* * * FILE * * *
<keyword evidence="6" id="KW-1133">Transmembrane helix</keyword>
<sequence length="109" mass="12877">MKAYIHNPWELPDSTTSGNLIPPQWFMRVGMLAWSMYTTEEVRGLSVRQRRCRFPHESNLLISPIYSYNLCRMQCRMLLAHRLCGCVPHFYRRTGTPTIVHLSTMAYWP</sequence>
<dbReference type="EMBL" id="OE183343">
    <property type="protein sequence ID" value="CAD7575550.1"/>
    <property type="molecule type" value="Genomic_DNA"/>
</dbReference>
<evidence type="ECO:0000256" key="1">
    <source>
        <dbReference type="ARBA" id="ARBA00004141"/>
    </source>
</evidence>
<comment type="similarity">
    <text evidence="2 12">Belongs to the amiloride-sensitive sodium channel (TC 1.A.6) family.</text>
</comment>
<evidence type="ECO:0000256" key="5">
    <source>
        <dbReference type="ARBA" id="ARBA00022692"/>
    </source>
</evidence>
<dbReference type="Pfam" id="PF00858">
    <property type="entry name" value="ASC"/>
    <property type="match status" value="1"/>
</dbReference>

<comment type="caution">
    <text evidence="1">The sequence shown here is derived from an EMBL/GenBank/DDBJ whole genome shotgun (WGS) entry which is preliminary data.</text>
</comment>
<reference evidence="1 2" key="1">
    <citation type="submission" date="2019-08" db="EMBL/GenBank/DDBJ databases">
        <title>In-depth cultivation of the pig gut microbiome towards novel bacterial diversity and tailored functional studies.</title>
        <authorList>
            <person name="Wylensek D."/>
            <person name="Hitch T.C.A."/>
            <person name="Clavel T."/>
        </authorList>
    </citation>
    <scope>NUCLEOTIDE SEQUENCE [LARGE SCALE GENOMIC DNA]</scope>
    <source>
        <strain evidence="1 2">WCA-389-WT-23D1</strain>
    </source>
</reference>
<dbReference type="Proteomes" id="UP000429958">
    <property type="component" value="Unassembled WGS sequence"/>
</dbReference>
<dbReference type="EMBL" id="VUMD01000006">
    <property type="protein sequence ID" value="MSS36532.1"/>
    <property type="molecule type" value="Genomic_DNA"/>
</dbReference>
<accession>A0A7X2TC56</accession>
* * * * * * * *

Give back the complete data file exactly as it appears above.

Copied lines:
<keyword evidence="6" id="KW-1133">Transmembrane helix</keyword>
<sequence length="109" mass="12877">MKAYIHNPWELPDSTTSGNLIPPQWFMRVGMLAWSMYTTEEVRGLSVRQRRCRFPHESNLLISPIYSYNLCRMQCRMLLAHRLCGCVPHFYRRTGTPTIVHLSTMAYWP</sequence>
<dbReference type="EMBL" id="OE183343">
    <property type="protein sequence ID" value="CAD7575550.1"/>
    <property type="molecule type" value="Genomic_DNA"/>
</dbReference>
<evidence type="ECO:0000256" key="1">
    <source>
        <dbReference type="ARBA" id="ARBA00004141"/>
    </source>
</evidence>
<comment type="similarity">
    <text evidence="2 12">Belongs to the amiloride-sensitive sodium channel (TC 1.A.6) family.</text>
</comment>
<evidence type="ECO:0000256" key="5">
    <source>
        <dbReference type="ARBA" id="ARBA00022692"/>
    </source>
</evidence>
<dbReference type="Pfam" id="PF00858">
    <property type="entry name" value="ASC"/>
    <property type="match status" value="1"/>
</dbReference>

<comment type="caution">
    <text evidence="1">The sequence shown here is derived from an EMBL/GenBank/DDBJ whole genome shotgun (WGS) entry which is preliminary data.</text>
</comment>
<reference evidence="1 2" key="1">
    <citation type="submission" date="2019-08" db="EMBL/GenBank/DDBJ databases">
        <title>In-depth cultivation of the pig gut microbiome towards novel bacterial diversity and tailored functional studies.</title>
        <authorList>
            <person name="Wylensek D."/>
            <person name="Hitch T.C.A."/>
            <person name="Clavel T."/>
        </authorList>
    </citation>
    <scope>NUCLEOTIDE SEQUENCE [LARGE SCALE GENOMIC DNA]</scope>
    <source>
        <strain evidence="1 2">WCA-389-WT-23D1</strain>
    </source>
</reference>
<dbReference type="Proteomes" id="UP000429958">
    <property type="component" value="Unassembled WGS sequence"/>
</dbReference>
<dbReference type="EMBL" id="VUMD01000006">
    <property type="protein sequence ID" value="MSS36532.1"/>
    <property type="molecule type" value="Genomic_DNA"/>
</dbReference>
<accession>A0A7X2TC56</accession>